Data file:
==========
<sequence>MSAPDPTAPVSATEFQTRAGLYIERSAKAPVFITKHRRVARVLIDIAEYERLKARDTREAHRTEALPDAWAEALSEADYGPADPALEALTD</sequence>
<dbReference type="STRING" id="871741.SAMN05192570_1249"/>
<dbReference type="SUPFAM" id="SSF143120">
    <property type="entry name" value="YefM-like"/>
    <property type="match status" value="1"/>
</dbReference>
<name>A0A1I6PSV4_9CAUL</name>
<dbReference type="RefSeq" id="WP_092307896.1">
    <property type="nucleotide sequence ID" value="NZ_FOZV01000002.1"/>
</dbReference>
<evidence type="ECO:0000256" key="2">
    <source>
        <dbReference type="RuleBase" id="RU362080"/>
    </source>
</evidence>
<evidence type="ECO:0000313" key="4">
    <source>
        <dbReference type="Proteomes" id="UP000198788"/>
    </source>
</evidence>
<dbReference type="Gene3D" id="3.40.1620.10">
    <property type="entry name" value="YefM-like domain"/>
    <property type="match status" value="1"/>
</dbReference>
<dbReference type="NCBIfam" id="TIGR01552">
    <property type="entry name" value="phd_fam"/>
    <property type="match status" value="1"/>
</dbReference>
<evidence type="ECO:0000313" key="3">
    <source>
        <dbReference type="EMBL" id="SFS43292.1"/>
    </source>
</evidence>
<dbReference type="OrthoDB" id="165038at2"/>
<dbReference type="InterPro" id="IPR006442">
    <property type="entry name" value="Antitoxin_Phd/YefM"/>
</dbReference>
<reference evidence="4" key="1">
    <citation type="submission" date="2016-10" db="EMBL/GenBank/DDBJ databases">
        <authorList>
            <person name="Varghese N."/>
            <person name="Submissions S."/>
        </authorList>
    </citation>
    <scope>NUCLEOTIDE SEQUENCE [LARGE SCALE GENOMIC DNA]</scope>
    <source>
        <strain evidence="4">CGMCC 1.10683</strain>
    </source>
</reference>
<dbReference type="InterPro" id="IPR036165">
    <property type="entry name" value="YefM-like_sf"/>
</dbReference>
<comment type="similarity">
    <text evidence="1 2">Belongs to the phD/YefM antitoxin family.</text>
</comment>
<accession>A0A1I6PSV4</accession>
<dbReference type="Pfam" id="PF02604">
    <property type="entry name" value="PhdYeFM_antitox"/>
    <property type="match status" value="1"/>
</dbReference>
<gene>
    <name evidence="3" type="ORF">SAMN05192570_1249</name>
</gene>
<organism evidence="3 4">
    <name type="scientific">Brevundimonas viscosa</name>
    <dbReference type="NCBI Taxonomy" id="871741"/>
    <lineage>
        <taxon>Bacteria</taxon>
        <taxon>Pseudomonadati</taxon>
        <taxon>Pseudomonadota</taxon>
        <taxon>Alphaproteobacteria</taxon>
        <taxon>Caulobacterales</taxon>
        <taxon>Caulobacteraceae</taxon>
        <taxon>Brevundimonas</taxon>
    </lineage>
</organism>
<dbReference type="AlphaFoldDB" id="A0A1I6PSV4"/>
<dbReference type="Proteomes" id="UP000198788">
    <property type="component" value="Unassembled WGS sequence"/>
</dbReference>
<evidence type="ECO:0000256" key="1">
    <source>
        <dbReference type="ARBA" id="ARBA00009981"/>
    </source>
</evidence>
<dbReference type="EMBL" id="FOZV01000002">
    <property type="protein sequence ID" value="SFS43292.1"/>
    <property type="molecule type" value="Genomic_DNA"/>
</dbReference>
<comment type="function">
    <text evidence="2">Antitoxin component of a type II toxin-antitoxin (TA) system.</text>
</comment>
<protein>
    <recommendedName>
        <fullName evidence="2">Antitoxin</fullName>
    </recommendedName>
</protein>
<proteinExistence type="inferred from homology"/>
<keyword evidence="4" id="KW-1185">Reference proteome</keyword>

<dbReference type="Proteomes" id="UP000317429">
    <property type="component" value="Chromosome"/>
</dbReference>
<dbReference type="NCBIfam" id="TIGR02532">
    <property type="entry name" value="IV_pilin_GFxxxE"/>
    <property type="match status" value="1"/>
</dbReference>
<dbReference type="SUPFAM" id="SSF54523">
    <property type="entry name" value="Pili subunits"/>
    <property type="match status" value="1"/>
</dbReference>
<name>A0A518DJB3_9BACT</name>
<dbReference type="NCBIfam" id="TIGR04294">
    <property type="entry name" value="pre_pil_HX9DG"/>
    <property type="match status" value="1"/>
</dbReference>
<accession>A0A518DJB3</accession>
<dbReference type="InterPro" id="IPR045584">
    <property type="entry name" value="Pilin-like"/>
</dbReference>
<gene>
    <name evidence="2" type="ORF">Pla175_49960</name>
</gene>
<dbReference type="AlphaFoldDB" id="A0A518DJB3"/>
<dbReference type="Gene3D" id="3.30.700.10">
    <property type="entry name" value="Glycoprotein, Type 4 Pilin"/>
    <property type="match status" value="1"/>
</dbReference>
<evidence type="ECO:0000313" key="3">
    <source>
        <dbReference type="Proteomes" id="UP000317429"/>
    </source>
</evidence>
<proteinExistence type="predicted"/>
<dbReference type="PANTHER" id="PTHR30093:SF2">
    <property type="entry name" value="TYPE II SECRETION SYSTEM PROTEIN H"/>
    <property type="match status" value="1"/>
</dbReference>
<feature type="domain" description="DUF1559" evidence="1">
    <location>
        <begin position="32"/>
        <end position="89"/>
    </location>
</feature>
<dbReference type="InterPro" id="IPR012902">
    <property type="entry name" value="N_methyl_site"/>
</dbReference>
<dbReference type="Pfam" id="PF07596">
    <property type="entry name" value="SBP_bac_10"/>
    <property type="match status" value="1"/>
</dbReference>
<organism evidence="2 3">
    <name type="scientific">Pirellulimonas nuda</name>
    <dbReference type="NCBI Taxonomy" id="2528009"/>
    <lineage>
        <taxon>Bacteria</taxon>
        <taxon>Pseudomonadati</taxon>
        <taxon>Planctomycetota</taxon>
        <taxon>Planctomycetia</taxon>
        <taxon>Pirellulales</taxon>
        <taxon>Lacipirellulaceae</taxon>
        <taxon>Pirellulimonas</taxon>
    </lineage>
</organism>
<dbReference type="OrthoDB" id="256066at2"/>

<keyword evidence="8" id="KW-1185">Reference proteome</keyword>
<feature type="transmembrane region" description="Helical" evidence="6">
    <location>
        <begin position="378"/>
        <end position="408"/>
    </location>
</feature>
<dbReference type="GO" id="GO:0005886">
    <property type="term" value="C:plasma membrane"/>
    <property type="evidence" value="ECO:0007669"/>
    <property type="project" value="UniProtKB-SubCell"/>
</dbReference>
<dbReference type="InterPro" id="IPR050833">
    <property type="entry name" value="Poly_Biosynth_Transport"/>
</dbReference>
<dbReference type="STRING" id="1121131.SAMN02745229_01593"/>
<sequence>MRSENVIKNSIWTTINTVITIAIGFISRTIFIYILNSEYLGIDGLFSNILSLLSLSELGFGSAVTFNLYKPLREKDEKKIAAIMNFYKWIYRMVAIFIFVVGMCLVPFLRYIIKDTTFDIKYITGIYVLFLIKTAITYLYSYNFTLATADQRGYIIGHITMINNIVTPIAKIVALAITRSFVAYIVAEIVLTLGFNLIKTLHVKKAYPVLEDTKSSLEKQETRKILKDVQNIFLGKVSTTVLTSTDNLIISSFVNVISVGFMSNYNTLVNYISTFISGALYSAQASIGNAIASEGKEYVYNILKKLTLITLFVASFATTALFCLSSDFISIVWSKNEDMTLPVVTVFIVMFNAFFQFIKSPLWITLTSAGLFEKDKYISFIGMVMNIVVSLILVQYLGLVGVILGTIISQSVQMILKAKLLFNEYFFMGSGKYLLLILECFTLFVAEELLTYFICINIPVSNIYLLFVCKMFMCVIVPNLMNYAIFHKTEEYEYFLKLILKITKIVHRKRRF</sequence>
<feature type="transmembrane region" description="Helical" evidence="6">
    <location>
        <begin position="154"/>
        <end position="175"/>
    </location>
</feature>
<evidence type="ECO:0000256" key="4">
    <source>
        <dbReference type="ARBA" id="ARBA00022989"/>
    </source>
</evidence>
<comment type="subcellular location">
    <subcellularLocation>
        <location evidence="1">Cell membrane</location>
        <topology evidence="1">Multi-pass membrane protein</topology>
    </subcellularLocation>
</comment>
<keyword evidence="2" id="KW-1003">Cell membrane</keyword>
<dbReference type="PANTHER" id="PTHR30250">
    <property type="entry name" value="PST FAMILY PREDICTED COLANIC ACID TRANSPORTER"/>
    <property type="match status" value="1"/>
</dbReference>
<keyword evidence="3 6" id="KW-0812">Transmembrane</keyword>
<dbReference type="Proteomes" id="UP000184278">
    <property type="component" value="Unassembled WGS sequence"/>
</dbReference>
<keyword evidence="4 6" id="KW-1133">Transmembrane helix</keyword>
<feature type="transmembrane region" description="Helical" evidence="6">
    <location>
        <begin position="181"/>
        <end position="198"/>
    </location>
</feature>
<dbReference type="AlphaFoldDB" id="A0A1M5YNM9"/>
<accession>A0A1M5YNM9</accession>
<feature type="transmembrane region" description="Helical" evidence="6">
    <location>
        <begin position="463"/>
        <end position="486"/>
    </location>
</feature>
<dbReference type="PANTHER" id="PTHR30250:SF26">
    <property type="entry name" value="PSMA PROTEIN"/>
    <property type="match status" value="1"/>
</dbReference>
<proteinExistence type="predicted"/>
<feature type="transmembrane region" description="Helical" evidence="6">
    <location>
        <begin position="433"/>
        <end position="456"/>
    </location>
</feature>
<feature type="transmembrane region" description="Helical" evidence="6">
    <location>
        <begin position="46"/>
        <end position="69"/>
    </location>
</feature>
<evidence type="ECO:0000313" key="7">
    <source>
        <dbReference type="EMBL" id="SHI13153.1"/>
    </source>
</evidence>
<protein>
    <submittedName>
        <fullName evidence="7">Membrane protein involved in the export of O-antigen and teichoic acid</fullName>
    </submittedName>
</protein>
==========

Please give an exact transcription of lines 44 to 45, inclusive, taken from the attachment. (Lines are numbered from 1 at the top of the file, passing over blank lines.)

    </citation>
    <scope>NUCLEOTIDE SEQUENCE [LARGE SCALE GENOMIC DNA]</scope>